3. Andrew, How are you doing today? One thing that has helped me to work through my really difficult times in life is to write down my thoughts and feelings and frustrations. I will just sit down at the computer and start to type on and on for hours sometimes. It has a way of clearing the thoughts out of my mind and acknowledging them as real and making a record of them. There are many of the Psalms where David starts out by venting his feelings and frustrations and pain. But then God seems to meet him in the middle of the process, and changes his heart, because the Psalm transitions from frustration and pain into praise and prayer.

            Andrew, you might try writing and be asking the Lord to meet you in that process. It has worked for me, and it may be helpful to you. You are in my prayers, Andrew. May our Lord come close to you so that you sense His presence in a very real way today.

          4. Hey there M, today was just as lousy as the last 2 years. I guess I need to quit wasting your time. Thank you for the kindness. Nothing is going to change the fact that God failed, forsaked and abandoned my wife and myself. God is not fair, or just. My wife is GONE. My faith is GONE. My life is GONE. I don’t want another wife, or life. Serving God has been a waste of my life. God will not change my heart. He killed it along with my wife. I have wasted my reading my bible 3 times in 22 months. Everyone “spins” it to mean what they want it to mean. I did myself. We are not to add to or take away from anything in it. God has that job handled himself. I wish you the best with all you do. I will probally not meet you in Heaven, so thank you… Andrew G.

          5. Well, Andrew, I will still be praying. And, we will meet in Heaven. You have plenty of evidence in your words that you placed your trust in Jesus at a point in the past, and Jesus will let none of His sheep be lost. So, even though you might not believe it right now, He will ensure that you are in Heaven for eternity, along with your wife. I will see you there! And always remember, she is a part of that “cloud of witnesses” right now, in this very moment, and she is cheering you on in your life. Oh Father, be with Andrew in the midst of his frustration and pain. Come close to him in a way that lets him know that it is You. Calm his spirit and speak to him. Let him feel Your love, that he has not felt for a long time. Bring Your comfort to his life. I ask these things in the name of our Lord and Savior Jesus, Amen!!!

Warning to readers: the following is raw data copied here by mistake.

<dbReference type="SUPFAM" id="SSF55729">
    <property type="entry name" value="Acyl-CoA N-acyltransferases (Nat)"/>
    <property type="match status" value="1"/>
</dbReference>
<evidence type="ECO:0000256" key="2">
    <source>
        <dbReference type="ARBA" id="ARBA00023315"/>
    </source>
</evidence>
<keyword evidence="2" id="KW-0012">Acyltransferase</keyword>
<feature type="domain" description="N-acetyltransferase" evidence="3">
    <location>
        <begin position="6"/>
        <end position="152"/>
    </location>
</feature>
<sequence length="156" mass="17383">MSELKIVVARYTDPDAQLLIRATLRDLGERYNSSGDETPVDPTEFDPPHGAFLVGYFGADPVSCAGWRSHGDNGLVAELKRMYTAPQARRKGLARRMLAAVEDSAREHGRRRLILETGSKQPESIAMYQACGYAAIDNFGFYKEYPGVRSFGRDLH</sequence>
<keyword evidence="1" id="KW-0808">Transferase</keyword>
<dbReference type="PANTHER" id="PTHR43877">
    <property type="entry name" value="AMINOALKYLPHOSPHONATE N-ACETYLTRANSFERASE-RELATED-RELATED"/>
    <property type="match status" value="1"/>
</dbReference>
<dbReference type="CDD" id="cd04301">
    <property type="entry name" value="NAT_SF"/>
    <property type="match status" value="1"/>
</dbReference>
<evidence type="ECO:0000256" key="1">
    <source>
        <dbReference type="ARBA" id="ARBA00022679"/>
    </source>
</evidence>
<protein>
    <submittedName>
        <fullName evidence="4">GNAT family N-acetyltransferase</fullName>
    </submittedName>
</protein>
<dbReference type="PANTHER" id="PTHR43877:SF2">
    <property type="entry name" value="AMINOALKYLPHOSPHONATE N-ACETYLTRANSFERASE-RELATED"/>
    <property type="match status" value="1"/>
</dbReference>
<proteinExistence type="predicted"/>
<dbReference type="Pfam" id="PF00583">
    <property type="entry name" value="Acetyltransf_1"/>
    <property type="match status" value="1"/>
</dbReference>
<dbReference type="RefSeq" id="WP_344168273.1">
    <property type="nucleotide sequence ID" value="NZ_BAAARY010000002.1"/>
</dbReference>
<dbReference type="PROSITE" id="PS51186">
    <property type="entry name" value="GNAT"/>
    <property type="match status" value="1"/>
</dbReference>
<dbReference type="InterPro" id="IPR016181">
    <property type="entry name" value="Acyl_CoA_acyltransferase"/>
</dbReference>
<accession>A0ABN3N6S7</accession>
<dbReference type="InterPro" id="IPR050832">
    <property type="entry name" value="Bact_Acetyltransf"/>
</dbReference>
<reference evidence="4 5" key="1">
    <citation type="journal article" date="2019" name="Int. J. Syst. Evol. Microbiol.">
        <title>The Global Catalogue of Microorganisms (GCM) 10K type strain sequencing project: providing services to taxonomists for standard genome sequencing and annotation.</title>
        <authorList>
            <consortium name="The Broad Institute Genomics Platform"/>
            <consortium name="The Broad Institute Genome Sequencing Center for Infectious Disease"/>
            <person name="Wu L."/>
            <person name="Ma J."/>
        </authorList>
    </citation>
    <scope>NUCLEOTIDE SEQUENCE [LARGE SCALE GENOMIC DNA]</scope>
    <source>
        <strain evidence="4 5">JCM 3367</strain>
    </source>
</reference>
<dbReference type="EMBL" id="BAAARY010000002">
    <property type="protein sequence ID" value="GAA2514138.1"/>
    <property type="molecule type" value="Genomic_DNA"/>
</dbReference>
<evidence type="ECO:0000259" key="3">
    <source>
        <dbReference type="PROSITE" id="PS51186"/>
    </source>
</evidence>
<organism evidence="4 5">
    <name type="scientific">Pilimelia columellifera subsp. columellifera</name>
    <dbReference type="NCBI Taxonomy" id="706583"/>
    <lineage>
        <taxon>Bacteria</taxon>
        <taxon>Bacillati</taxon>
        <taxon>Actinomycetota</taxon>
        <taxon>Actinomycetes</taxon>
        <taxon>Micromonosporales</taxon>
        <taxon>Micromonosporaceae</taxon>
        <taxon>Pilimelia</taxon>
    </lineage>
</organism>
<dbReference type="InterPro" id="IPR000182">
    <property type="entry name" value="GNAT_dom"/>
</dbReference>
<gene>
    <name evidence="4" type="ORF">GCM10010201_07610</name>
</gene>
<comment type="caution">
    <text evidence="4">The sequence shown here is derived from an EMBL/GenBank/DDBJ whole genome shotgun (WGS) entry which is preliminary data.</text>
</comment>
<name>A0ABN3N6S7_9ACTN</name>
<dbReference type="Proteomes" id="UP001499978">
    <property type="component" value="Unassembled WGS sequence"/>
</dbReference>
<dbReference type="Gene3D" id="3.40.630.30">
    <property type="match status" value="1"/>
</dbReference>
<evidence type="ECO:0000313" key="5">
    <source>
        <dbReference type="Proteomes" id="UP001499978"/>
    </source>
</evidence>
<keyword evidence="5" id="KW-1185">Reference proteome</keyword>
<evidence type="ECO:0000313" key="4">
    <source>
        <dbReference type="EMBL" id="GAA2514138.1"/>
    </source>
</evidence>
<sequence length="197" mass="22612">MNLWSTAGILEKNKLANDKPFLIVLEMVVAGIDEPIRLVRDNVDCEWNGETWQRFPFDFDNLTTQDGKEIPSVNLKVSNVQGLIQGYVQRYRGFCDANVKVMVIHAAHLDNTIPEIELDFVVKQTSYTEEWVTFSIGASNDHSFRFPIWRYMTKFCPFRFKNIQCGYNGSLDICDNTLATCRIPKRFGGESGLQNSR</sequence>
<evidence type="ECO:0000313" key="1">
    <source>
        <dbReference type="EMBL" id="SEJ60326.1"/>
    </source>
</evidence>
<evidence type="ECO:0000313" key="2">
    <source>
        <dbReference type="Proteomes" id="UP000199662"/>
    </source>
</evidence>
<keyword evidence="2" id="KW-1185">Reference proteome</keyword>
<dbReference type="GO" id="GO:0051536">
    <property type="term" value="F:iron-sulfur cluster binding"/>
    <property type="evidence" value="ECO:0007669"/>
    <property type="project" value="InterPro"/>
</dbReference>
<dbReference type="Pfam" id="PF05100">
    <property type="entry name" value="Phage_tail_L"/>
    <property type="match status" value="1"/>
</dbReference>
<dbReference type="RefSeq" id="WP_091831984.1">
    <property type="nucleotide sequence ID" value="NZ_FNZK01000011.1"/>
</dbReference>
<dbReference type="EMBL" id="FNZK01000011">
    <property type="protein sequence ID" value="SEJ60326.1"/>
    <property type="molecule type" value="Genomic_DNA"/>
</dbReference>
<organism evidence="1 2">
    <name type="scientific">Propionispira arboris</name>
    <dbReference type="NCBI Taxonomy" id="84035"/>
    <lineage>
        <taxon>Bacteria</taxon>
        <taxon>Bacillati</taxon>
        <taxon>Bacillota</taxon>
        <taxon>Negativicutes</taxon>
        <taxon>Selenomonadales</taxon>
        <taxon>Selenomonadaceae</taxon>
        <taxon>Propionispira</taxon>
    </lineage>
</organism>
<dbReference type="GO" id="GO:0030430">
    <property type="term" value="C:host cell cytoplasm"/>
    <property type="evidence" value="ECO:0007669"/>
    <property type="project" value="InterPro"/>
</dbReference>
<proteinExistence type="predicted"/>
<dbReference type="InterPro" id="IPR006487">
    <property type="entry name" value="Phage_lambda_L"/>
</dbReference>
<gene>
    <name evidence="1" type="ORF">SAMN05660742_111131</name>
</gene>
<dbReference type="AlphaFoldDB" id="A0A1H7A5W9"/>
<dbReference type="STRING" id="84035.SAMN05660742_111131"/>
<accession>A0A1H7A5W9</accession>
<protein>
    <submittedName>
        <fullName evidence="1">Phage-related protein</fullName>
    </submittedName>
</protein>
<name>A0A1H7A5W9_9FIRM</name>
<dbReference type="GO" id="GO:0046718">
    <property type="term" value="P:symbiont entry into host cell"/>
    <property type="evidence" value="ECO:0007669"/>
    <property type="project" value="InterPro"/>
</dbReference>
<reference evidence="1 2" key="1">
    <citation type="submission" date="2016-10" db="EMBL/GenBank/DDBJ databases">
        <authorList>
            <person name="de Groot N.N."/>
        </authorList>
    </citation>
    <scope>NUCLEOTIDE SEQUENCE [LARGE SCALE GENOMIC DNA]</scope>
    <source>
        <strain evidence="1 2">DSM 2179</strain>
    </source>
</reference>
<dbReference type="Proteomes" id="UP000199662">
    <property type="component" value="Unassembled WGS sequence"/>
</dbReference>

6. I have visited 4 churches since my beautiful wife went to Heaven. This fourth church has actually addressed the fact that wives do die too soon sometimes. As crazy as it sounds, so many churches ignore widowed people and all of the TV preachers do. I have really felt the Word of God at this church and have read and reread all of your messages. I know that only time will tell, but I think I felt my heart beat again. I want to sit at that table in Heaven with Jesus and my wife and learn why everything became so horrible so fast. He actually said as you did; that our loved ones are in that cloud of witnesses watching us run our race.I am taking this as sign from God to get back up and do something again. I swear I don’t know if I can; but the thought of my sweet Nancy looking at me really helps me. I just want to go one whole day without crying and screaming. Last night was the first time I did not ask God to kill me. (not that He listens to me anyway), and I think the rapture will occur in 2017 anyway. I know that’s another conversation too. No one knows for sure, Jesus said so…I just wanted you to know I am trying to get back up, Larry Andrew.

          7. Andrew, I was going to write to you before you wrote M back… so glad you did though, before I could write to you. I just want to tell you that there are many of us who are and have been praying for you. We have been praying behind the scenes, asking God to help you to see little pinpoints of light –ones that will help you to be able to see some type of hope beyond this horrible, raging doubt storm that you are going through right now. There’s no doubt that what you are going through is one of the worst that anyone could ever encounter. You have been on our minds, in our hearts, and in our prayers. You are loved and cared about more than you will probably ever know on this side of heaven.

            I sense in my spirit that one day you will be united with your beloved Nancy, and she will hug you and say, “I knew you’d make it. I knew it wasn’t your time yet to be here, so I’ve been waiting for you. I’m so glad you didn’t give up.” Please know we’re all cheering you on Andrew. Keep looking for those pinpoints of Light that Jesus has for you that will take you to the next, and the next. And eventually, the darkness won’t be so overpowering, and the Light of the Lord WILL be empowering. But for now, it is one step taken at a time before you will feel strong enough to “run the race set out before you.”

          8. Andrew. My friend… wow… I’m sitting here with tears in my eyes right now. May you sense the covering of prayer that is wrapped all around you right now. Many of us have been praying, and we will continue to pray that “your heart will beat again”, just as in that song written by Phillips, Craig & Dean. There is a miraculous story behind the writing of that song. [You can hear it at: https://www.youtube.com/watch?v=tfgu6tW8Lg8%5D I pray that your heart will miraculously come alive again also, by the Great Healing Power of our Lord and Savior Jesus, and for His Great Glory! May it be so, Andrew, this very day!